Carbonnade, the Belgian beef stew with beer, was a big hit in the 1960’s. Back then, beef still tasted very beefy. Now meat with that deep, rich, flavor is hard to come by, but brisket always delivers. So I was especially pleased to find this slow-cooked recipe, with the brisket nestled into a blanket of beery onions with the inspired touches of balsamic vinegar and a bouillon cube. Make the carbonnade a day or two ahead, and it will taste even better. If you can find the thick end of the brisket (the nose, thick cut, or point) That end has a little more fat, so the meat will be more succulent. But if you are like me and the only brisket you could get is the more commonly available thin flat brisket, it is good here too.
Brisket a la Carbonnade
Adapted from 150 Best American Recipes
3-4 lb brisket
3/4 teaspoon salt
1/2 teaspoon pepper
2 tablespoons olive oil
2 pounds onions
1 bay leaf
12 ounce bottle of beer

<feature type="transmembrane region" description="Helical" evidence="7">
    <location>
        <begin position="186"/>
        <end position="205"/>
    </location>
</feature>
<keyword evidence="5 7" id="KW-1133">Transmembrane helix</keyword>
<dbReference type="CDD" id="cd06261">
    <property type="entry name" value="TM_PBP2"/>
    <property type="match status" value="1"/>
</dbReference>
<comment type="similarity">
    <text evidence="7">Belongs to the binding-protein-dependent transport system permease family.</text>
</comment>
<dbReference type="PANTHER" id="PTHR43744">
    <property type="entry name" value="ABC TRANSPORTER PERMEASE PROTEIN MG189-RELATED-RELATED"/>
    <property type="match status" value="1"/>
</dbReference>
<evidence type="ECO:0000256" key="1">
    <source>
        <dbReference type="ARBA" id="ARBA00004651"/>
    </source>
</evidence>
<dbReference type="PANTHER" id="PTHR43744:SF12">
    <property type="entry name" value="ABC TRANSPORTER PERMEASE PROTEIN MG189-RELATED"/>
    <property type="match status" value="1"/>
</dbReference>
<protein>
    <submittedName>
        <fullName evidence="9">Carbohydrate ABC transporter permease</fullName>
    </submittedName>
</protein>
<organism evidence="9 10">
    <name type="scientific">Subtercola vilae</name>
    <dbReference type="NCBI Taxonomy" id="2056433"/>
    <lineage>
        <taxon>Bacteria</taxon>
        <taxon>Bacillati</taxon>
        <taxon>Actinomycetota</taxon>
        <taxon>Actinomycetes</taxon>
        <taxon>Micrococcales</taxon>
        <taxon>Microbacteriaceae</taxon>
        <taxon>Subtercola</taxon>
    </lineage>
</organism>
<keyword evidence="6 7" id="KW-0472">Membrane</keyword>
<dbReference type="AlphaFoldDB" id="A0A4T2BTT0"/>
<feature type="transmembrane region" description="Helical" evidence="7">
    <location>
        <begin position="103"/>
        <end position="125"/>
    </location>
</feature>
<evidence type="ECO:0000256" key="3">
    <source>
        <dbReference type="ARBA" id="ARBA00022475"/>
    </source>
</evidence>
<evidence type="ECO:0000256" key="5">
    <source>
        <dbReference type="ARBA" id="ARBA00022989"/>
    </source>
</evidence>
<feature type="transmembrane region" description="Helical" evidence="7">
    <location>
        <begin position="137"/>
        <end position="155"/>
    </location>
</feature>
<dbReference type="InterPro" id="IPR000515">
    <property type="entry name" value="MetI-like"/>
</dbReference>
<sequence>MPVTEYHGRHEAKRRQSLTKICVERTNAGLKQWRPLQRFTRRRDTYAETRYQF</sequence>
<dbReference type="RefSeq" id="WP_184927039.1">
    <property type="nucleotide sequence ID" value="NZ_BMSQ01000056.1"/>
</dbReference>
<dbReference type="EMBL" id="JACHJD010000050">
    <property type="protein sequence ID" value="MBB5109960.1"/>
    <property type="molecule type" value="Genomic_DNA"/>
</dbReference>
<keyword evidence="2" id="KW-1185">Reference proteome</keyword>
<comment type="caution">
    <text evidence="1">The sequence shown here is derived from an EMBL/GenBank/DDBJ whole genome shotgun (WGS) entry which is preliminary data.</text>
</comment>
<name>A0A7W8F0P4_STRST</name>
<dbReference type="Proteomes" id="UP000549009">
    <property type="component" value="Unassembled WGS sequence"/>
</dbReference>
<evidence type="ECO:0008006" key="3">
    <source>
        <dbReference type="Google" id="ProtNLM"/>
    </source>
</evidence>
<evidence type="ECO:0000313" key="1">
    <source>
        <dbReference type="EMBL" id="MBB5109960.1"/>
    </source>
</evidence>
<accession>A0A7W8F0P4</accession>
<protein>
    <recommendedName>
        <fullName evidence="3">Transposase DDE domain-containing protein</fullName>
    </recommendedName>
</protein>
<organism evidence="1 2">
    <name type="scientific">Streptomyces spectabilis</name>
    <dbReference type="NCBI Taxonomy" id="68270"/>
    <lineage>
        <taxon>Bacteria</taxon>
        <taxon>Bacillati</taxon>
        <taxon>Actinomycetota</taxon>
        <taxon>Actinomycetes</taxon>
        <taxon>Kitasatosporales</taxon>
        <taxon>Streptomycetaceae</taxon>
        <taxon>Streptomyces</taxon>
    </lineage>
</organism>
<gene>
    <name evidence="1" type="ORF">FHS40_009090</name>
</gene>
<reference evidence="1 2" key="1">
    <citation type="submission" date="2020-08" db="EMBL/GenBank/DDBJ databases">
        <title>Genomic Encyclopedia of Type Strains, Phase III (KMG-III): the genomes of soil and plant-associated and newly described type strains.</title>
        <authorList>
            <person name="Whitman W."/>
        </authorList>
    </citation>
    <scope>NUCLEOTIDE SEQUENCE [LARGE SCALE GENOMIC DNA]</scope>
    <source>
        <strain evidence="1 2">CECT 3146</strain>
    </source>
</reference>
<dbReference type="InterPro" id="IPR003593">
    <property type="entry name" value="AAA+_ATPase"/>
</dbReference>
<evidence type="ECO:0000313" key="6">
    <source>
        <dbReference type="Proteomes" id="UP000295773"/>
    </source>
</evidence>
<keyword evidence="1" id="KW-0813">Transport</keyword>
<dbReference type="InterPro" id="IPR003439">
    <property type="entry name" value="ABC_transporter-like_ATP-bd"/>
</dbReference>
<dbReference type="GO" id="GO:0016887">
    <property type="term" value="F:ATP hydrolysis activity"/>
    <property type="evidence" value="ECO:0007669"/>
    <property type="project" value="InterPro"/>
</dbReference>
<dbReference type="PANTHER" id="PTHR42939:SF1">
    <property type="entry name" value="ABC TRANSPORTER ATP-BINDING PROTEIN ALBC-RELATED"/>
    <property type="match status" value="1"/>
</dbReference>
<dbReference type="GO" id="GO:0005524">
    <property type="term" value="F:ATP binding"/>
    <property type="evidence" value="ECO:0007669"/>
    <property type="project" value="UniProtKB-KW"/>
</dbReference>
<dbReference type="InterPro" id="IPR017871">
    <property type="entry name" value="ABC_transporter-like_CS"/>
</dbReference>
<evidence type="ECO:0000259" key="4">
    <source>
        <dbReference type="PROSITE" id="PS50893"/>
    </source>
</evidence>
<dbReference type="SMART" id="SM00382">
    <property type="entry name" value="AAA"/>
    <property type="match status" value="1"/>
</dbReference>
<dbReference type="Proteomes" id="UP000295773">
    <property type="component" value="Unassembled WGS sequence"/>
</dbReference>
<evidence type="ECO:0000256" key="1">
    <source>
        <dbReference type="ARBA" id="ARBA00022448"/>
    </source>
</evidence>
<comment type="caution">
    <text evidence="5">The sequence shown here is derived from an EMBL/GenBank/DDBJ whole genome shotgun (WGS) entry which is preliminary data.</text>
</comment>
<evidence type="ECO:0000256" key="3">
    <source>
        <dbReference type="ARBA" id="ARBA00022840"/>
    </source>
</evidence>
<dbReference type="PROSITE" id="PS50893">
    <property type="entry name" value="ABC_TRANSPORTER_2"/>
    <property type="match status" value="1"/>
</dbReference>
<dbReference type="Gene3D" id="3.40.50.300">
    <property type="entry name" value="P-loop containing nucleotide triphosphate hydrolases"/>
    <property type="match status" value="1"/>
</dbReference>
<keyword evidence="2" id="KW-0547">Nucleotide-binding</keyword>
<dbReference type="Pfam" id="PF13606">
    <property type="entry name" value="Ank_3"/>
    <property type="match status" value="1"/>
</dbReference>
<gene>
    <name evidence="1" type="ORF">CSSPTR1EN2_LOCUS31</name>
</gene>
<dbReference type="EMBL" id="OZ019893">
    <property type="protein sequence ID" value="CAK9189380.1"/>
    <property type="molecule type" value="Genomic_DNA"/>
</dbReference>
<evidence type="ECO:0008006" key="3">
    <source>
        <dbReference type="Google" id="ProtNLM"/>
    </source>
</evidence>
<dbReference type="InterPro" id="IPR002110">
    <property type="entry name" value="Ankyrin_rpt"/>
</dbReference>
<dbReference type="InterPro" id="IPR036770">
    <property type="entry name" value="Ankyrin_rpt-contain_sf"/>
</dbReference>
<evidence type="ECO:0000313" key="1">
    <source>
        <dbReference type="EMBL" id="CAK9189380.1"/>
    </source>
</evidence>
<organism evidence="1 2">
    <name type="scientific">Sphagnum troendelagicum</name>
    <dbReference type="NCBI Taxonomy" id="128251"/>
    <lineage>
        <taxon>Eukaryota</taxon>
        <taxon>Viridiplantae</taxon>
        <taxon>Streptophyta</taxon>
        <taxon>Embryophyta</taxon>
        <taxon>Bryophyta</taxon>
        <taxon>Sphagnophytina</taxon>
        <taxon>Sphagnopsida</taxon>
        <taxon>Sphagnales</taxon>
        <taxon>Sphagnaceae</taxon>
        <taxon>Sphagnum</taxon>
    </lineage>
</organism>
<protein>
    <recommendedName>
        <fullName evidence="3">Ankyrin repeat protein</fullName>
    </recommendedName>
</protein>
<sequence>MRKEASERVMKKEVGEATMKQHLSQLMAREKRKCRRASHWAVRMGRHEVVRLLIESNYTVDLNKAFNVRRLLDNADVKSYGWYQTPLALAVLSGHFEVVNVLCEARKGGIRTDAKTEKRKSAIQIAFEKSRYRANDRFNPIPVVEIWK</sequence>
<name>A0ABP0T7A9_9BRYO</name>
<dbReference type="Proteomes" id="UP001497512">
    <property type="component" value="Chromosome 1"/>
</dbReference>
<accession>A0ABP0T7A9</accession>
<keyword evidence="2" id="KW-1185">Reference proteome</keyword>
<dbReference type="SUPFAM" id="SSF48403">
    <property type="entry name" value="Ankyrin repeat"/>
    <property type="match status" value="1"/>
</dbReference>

1 tablespoon balsamic vinegar
1 beef bouillon cube crumbled
Preheat the oven o 350 degrees
Pat the brisket dry and sprinkle with 3/4 teaspoon salt and 1/2 teaspoon pepper. Heat the oil in a large dutch oven or heavy oven proof pot over medium-high heat until hot, but not smoking. Brown the meat well on all sides, about 10 minutes. Transfer to a platter.
Add the onions and bay leaf to the fat in the pot and cook over medium heat, stirring occasionally, until the onions are golden, 10-12 minutes. Remove from the heat and transfer half the onions to a bowl. Set the brisket over the onions in the pot, then top with the remaining onions. Add the beer, vinegar, and bouillon cube. The liquid should come halfway up the side of the meat; if it doesn’t add water. Bring to a boil.
Cover the pot and braise in the oven until the meat is for tender, 3-4 hours. Let the meat cool in the sauce, uncovered, for 30 minutes.
Transfer the brisket to a cutting board. skim off any fat from the sauce, remove the bay leaf . Slice across the grain and serve with the sauce.